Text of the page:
11:55 am
flonase allergy relief is different. flonase relieves sneezing, itchy, watery eyes and a runny nose, plus nasal congestion, which pills don't. flonase helps block 6 key inflammatory substances. most pills only block one. and 6 is greater than 1. start your day with flonase for more complete allergy relief. flonase. this changes everything. pah! thano, no, no, nah.k. a bulb of light?!? aha ha ha! a flying machine? impossible! a personal' computer?! ha! smart neighborhoods running on a microgrid. a stadium powered with solar. a hospital that doesn't lose power. amazing. i like it. never gonna happen.
11:56 am
because antonio villaraigosa millions got it he defended women's healthcare, banned military-style assault weapons,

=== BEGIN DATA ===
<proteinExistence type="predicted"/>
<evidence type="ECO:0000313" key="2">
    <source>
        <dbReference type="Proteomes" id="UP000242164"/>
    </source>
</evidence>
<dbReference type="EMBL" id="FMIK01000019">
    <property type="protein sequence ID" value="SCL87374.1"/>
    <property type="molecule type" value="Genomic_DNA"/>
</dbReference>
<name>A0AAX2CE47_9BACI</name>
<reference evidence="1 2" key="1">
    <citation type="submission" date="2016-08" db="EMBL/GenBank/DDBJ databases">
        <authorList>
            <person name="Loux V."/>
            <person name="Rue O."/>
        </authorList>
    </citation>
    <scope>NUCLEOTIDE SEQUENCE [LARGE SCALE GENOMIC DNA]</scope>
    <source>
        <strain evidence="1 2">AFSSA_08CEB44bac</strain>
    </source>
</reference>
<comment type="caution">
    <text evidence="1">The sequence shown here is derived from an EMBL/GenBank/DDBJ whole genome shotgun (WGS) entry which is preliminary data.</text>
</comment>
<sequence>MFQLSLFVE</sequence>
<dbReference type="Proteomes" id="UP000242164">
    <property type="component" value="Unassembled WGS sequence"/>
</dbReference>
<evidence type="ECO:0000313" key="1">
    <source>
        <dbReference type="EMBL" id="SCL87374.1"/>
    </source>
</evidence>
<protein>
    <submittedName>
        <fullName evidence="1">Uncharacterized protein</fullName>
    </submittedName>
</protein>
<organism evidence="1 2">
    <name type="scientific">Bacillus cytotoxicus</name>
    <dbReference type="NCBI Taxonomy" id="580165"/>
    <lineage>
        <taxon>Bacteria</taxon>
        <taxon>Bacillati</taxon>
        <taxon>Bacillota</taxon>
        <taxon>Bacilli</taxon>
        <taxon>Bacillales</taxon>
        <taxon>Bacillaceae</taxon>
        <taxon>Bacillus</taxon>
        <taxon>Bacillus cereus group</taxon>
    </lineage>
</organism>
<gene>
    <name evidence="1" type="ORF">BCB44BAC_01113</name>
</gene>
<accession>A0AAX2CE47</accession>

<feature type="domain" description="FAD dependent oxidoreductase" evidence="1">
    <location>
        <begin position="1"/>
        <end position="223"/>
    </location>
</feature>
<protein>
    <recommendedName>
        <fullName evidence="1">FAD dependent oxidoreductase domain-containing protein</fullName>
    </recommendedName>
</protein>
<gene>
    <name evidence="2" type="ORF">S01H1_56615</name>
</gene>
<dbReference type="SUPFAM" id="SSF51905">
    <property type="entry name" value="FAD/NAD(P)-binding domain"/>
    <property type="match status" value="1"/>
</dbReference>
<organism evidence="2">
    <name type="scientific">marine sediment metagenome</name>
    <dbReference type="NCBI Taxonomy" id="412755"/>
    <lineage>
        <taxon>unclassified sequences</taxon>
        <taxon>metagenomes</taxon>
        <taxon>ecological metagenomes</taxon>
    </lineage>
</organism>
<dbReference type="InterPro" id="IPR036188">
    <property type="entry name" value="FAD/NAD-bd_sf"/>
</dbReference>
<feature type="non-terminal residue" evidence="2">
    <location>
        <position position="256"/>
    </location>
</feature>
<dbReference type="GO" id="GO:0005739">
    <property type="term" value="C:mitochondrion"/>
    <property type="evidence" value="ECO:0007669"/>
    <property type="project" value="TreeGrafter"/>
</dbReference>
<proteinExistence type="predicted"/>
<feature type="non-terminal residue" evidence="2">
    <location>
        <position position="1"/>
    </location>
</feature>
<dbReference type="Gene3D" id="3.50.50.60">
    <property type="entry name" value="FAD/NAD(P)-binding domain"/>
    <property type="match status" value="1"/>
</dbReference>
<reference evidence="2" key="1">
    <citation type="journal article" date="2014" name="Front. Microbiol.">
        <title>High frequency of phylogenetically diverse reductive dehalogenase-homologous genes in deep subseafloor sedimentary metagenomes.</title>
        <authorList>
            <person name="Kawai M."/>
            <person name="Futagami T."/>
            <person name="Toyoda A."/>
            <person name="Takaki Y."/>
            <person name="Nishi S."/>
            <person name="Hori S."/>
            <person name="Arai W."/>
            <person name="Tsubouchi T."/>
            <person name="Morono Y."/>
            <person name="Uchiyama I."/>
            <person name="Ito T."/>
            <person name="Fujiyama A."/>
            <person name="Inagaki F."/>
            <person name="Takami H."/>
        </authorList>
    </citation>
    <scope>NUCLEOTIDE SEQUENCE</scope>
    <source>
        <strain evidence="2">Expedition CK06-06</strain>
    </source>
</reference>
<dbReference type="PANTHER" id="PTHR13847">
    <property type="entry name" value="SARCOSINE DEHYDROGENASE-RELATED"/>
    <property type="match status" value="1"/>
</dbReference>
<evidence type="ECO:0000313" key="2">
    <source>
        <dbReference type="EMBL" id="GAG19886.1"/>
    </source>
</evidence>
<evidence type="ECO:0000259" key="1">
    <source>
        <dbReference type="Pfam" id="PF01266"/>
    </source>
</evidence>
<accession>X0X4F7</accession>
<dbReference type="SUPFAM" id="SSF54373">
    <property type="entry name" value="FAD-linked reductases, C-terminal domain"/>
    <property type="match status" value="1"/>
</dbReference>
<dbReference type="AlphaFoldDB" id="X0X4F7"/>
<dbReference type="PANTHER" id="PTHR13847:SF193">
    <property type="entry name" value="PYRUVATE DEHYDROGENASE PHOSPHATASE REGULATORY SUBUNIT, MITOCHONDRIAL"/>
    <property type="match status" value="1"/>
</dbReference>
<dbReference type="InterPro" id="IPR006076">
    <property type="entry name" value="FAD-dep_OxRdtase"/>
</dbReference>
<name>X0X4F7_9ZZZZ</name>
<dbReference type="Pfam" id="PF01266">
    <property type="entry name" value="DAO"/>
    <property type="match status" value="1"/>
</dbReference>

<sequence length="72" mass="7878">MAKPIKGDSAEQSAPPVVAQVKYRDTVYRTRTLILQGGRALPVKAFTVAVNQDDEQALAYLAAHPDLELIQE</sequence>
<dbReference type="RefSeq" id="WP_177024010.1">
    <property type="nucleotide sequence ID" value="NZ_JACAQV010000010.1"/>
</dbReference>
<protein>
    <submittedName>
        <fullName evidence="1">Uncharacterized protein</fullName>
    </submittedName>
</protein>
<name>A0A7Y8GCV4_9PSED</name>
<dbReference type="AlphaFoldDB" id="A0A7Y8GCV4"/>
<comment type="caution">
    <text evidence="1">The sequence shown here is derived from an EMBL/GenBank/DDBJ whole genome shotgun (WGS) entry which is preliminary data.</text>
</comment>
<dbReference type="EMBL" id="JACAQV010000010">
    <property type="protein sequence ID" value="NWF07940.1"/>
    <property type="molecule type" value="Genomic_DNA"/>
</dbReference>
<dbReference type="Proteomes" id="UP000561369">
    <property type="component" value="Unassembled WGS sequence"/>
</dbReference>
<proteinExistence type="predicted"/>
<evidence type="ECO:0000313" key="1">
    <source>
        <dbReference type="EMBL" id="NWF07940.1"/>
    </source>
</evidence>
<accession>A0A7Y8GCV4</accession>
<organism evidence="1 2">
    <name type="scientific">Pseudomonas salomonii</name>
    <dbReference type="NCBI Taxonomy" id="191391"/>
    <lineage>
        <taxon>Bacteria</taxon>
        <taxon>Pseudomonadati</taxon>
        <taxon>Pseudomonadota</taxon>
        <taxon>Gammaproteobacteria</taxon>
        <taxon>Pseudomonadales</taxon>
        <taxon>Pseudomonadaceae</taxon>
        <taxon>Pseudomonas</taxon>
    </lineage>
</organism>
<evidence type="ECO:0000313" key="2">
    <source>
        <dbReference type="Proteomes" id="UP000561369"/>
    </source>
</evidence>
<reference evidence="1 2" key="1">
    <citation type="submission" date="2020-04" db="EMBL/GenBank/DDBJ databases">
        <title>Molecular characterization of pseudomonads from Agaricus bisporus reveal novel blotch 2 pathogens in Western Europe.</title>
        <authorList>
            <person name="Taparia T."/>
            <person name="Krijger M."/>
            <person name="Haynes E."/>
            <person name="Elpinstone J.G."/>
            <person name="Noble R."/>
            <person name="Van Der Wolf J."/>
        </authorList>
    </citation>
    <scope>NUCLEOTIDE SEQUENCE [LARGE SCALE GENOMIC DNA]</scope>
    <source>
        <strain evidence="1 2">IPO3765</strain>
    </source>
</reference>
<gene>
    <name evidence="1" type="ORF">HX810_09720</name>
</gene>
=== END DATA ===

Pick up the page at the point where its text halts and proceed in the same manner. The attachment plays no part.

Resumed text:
11:57 am
banned workplace discrimination, and more. antonio for governor. only one candidate for governor when students were stuck in failing schools, led the fight to turn them around. as mayor of l.a., antonio villaraigosa invested in classrooms and security. graduation rates soared. antonio for governor.
11:58 am
it's hard to get all the daily that's why i love fiber choice. it has the fiber found in many fruits and vegetables, all in a tasty, chewable tablet. fiber choice... the smart choice. "saturday night live" started its show with a special message from moms this mother's day weekend. it wasn't quite the usual political satire. take a look. >> you like the show, right, mom? >> i do. except for all the political stuff. we get it! >> this is my mom carrie. mom, you like the politics on the show, right? >> i think alec baldwin does a great trump impression. but why does it have to be so mean? who writes that stuff? >> yeah, i don't know. i guess it's mostly michael che. >> this is my mom cindy. mom, i love you because you always give me the best advice.
11:59 am